The story develops around various un-related characters as humanity moves steadily towards its conclusion. This may be a Golden Age but Karellen reflects sadly that gold is the colour of autumn. This is the end game. Yet however progressive this society is intended to be, it retains a conservative social agenda; when George and Jean move to New Athens, her place is firmly held to be in the kitchen and George is encouraged to continue his extra-marital adventures while Jean sits at home and knits. To be honest, Clarke’s indulgent and condescending attitude towards the women on New Athens and their knitting annoyed me more than anything in the entire book. Knitting is awesome and it is Clarke’s own loss if he never realised that.

There is a true beauty to Childhood’s End but it is not in the characterisation, which remains rather flat. I was reminded of John Wyndham’s similarly detached prose; both authors have an eye on the overall plot rather than on their individual players, although I would say that Clarke is a step even further away than Wyndham. I felt that the radio series did a better job at drawing the characters together, inventing a continuity between Stormgren, the Secretary of the United Nations and his apparent descendant Jean. In the novel, people felt very disparate, creating a further sense of loneliness to the story. Clarke’s citizens of Utopia still feel like a lost little group, unsure of what to believe in or strive towards in this goalless society and it is perhaps from this state of ennui that the end is born.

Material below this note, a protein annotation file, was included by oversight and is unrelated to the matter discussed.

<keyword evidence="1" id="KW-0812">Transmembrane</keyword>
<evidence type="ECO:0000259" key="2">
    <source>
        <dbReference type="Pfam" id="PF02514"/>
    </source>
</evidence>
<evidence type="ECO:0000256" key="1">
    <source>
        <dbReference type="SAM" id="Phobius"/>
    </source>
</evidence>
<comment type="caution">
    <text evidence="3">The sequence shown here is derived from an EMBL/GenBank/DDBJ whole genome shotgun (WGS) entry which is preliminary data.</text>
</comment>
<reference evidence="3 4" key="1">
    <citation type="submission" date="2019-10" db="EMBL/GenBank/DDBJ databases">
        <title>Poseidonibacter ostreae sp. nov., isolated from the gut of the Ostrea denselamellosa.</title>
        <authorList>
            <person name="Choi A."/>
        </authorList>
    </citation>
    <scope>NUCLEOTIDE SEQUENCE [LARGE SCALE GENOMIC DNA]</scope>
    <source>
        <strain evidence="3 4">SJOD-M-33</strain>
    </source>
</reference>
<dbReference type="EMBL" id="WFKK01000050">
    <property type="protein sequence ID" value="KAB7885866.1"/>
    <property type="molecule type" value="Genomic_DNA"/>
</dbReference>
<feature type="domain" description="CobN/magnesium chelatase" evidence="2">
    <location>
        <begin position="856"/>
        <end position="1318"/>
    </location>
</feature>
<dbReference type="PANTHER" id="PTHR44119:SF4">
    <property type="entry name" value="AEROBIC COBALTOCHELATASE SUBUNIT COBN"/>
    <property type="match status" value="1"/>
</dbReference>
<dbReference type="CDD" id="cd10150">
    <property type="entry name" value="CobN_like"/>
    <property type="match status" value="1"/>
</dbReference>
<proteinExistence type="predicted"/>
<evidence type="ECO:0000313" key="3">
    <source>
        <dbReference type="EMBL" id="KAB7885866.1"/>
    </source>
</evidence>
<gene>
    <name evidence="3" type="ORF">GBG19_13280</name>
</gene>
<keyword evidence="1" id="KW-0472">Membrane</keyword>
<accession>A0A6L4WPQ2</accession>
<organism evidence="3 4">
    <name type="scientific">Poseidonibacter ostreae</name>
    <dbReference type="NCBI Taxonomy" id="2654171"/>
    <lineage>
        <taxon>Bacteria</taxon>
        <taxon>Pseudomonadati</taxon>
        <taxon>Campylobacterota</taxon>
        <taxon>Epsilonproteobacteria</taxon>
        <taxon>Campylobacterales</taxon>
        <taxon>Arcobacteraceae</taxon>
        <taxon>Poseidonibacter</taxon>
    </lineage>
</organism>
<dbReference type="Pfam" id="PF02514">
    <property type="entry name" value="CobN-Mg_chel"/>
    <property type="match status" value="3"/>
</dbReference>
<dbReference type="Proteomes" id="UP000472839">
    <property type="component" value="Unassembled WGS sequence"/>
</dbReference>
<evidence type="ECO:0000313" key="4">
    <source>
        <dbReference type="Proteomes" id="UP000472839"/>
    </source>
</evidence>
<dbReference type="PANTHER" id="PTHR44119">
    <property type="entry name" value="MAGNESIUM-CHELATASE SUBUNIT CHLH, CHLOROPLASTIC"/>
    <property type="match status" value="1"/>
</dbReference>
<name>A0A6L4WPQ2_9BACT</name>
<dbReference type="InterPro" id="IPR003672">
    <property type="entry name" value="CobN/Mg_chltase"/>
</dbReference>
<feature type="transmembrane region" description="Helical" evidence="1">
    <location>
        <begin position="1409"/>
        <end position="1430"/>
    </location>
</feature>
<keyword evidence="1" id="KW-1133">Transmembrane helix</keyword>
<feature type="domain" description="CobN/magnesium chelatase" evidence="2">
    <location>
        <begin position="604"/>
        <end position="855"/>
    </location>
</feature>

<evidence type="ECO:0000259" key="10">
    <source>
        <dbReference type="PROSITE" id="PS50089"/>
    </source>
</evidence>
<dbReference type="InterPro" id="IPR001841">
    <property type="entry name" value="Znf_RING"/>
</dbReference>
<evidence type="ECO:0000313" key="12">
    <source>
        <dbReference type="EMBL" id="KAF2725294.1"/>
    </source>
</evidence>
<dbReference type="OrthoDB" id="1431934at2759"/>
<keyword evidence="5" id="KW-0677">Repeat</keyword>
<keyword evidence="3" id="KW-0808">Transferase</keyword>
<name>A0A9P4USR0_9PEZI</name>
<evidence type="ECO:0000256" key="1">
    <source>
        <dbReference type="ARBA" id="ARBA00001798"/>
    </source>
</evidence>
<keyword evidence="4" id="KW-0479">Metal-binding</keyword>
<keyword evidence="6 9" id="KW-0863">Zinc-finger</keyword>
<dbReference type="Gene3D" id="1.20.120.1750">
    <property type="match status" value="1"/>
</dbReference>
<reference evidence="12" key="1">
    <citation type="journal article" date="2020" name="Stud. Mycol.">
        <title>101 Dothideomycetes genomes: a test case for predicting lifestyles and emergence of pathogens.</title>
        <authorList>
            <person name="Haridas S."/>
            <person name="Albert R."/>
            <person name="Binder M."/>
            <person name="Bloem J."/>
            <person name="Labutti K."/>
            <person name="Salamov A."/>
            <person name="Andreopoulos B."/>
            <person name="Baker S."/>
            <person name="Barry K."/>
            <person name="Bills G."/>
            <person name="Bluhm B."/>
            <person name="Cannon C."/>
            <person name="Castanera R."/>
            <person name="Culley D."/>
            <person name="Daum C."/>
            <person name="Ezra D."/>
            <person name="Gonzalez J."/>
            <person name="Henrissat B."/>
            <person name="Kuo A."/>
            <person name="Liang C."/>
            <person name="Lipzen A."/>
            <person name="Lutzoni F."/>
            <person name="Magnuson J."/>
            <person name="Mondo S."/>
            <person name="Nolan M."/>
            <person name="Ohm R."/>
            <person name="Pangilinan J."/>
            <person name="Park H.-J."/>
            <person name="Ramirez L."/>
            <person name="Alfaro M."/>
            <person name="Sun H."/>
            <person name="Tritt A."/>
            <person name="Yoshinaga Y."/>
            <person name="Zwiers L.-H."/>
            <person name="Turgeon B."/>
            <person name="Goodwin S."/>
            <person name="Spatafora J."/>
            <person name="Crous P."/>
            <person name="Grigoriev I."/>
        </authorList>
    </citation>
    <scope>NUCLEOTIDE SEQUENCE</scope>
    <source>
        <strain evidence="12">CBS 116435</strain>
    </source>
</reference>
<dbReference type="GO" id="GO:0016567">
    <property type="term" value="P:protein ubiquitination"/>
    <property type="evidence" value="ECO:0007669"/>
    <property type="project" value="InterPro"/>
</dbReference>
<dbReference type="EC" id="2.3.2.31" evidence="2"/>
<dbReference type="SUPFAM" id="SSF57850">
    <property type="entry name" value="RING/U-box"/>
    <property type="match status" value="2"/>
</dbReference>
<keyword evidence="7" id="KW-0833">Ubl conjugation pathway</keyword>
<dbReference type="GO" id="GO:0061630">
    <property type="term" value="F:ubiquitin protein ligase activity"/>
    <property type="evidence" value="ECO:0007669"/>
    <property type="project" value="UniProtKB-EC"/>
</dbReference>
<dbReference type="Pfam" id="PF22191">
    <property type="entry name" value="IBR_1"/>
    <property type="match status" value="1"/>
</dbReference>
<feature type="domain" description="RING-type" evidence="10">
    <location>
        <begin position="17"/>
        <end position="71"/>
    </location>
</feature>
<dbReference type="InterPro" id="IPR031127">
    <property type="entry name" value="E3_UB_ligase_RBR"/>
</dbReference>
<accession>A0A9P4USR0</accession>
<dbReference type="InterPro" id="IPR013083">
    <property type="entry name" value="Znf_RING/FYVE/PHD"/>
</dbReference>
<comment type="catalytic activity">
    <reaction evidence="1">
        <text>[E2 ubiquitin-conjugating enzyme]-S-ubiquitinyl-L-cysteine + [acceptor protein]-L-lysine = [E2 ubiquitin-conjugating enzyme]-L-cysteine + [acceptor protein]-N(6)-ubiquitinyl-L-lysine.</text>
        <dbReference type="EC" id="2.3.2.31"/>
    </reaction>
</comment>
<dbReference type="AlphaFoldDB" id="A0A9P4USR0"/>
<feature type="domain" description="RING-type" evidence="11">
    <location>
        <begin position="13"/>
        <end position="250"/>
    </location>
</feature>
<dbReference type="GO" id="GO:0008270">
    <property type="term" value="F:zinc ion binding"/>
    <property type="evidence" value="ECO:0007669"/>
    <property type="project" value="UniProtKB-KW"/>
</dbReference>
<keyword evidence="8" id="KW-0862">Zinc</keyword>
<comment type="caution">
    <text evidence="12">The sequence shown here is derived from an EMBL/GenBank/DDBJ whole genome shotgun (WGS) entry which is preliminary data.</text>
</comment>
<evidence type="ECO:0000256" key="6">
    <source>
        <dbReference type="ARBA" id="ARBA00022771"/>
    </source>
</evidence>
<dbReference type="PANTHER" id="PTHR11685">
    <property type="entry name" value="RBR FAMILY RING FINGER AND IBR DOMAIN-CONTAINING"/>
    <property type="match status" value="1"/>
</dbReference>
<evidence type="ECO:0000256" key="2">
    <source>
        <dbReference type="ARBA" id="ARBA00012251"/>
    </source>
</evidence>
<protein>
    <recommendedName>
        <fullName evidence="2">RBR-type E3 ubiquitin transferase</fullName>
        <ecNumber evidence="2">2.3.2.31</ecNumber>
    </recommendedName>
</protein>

I think that this is the most imaginative envisaging of the apocalypse that I can ever remember reading. Clarke has the last surviving human describe what he is seeing in a monologue, for the benefit of the watching Overlords, meaning that it was again very close to the end of the radio series. I have a feeling that it is this which Clarke had in mind when he was first inspired to write the novel – it is one of the most powerful pieces of the story. Yet, I was caught also by another episode which I did not recall from the radio – when George asks an Overlord angrily if they have been watching his children, the Overlord replies yet. George is furious as the Overlords had promised to stop doing this to humanity. The Overlord replies quietly that this is the case and they have stuck to it – they have not been watching humans, they have been watching the children. And it is best that human enjoy them for as long as they have them for they will not be children for long. True words for any parent but the tragedy of Childhood’s End is that this generation will not merely out-strip their parents in understanding of technology but also in consciousness. Knowing what the end would be was perhaps the reason why the book did not quite live up to the radio adaptation in my mind but in both, the final act gave me gooseflesh. Hold tight to your children, you cannot know what they will grow up to be.
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on 12 June 2016
I'm not a fan of SF but reverential comments about this book drew me to it and in terms of ideas about the destiny of humanity etc I can appreciate why it is held in high regard. But, oh dear, the clunkiness of the exposition, the stilted dialogue, the painfully thin characterization ... The book is rooted in the immediate post-war world which Clarke, for all his vision, couldn't transcend. Some passages remain powerful, but the work as a whole Is only for SF aficionados I'm afraid.